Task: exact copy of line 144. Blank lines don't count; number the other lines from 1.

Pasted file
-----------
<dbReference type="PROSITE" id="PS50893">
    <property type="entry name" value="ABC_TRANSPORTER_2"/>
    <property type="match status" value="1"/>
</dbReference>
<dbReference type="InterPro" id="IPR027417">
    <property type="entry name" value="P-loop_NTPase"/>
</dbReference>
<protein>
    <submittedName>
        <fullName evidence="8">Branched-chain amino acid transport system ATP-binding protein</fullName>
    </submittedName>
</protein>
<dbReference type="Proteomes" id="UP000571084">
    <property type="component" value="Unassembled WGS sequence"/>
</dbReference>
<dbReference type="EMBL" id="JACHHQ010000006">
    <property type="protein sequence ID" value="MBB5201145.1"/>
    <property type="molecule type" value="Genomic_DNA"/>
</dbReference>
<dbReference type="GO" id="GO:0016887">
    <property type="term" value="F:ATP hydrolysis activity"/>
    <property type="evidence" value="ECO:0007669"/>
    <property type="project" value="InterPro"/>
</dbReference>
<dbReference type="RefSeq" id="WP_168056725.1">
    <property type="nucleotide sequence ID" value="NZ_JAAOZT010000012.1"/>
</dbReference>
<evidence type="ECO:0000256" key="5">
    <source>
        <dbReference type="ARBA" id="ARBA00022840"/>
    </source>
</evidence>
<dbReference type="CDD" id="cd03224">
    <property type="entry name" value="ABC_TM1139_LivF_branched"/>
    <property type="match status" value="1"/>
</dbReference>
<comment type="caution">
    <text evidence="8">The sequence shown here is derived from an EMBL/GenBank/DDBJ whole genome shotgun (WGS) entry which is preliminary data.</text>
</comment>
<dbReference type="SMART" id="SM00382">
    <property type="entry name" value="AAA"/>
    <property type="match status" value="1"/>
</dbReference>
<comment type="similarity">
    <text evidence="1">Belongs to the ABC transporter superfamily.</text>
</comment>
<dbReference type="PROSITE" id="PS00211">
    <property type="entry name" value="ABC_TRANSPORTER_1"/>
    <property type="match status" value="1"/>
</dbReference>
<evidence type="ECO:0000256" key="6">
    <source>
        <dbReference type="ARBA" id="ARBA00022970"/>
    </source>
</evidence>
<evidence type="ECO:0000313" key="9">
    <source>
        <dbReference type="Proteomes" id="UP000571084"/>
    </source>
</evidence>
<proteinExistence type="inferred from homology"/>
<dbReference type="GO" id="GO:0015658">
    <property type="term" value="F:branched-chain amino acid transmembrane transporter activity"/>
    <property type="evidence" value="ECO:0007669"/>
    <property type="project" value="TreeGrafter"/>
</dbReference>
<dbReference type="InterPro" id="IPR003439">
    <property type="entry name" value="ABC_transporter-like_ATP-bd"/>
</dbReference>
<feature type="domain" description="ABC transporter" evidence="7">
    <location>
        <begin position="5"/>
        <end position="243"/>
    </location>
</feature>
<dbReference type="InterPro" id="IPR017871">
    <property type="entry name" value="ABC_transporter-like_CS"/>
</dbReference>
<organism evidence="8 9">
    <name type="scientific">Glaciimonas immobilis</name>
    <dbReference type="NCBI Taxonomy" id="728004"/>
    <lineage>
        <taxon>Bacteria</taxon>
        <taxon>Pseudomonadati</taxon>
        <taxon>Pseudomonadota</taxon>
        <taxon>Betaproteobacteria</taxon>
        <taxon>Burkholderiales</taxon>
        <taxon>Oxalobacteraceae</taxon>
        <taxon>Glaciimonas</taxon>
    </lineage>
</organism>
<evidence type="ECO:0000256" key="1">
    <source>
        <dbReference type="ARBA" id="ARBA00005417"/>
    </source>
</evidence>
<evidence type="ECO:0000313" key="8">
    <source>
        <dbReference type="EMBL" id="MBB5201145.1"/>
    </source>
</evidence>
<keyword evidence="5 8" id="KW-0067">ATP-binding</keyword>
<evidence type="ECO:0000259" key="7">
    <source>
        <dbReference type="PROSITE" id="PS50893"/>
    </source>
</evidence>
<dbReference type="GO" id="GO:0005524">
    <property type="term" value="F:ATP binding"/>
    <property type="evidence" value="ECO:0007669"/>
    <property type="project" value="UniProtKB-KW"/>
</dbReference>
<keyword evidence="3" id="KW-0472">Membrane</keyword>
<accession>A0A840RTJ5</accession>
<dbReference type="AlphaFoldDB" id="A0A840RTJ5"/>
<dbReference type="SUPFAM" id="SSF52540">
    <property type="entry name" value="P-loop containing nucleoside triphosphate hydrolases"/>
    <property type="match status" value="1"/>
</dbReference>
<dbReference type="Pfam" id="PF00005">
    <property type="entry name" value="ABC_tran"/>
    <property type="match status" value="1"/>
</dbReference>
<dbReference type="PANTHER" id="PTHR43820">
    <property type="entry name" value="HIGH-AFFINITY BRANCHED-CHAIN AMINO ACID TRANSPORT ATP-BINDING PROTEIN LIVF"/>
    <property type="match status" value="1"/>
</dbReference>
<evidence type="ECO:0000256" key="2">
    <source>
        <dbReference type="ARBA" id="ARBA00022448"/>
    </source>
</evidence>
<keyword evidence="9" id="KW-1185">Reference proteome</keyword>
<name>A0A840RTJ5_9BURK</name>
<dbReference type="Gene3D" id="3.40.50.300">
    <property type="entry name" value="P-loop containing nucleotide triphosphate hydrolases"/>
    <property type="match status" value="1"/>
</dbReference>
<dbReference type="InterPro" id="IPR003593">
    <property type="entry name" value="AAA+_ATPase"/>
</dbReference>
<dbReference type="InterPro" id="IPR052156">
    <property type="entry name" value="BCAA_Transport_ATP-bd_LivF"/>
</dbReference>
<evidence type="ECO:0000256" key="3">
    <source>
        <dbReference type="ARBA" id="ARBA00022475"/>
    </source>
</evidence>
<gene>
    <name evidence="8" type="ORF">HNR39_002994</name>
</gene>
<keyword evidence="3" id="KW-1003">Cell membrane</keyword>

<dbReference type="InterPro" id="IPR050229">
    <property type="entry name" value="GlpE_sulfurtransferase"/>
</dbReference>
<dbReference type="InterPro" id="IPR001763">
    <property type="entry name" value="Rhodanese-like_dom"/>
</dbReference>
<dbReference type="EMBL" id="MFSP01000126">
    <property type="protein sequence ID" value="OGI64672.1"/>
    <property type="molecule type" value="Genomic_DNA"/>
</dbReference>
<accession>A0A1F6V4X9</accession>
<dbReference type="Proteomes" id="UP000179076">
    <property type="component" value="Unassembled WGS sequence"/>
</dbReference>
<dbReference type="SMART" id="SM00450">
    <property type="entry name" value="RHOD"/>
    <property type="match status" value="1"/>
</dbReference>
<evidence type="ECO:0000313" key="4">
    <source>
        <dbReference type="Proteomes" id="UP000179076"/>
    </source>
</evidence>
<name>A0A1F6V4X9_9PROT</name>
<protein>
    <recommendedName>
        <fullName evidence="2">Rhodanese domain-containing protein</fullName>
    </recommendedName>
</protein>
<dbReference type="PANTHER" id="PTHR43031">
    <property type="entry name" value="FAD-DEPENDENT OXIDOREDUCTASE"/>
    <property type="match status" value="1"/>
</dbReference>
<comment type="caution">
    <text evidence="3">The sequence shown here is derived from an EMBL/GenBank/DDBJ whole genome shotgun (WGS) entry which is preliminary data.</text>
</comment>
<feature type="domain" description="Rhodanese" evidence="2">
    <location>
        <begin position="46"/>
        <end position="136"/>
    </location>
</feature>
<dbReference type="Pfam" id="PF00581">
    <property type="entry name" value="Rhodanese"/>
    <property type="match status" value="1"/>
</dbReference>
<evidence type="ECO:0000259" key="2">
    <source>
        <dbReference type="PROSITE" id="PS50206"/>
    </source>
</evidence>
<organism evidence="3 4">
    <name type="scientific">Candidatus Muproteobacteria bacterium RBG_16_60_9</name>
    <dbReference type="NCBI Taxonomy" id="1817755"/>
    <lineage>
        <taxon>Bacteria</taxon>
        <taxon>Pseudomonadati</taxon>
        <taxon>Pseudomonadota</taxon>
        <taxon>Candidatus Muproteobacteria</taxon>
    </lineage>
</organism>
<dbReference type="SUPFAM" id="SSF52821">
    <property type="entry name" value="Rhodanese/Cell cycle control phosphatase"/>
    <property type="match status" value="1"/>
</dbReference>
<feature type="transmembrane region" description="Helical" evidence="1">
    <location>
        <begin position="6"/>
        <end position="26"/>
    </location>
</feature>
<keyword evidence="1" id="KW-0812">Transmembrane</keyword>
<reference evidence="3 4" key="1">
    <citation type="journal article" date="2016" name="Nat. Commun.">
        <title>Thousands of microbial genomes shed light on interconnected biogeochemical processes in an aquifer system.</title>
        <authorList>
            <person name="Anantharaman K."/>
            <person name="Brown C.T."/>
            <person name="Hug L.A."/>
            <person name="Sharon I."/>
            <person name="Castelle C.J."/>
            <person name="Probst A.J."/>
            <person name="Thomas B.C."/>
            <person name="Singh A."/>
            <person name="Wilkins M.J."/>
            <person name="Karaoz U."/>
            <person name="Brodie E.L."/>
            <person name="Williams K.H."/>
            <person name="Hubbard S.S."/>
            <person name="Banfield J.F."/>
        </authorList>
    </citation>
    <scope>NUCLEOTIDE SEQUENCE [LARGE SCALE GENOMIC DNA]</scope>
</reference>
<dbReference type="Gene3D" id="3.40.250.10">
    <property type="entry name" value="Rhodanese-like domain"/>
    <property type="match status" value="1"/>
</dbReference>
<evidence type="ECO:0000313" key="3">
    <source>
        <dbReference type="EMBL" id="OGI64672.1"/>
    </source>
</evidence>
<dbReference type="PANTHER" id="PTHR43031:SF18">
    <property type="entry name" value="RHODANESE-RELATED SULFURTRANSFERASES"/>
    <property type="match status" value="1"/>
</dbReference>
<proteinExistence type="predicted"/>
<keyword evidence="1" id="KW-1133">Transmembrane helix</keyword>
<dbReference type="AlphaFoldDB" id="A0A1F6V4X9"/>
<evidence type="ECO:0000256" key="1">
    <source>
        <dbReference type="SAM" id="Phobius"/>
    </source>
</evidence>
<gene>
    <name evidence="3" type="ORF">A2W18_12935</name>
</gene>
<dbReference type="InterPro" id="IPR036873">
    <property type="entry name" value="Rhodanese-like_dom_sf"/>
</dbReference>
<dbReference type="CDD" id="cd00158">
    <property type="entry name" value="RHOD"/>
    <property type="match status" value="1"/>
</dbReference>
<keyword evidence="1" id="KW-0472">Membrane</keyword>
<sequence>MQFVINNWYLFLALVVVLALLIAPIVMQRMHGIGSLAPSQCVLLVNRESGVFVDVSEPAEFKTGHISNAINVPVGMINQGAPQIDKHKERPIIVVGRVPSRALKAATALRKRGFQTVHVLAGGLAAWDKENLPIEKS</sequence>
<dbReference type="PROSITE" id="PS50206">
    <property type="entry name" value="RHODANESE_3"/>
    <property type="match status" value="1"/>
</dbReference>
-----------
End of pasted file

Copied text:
</dbReference>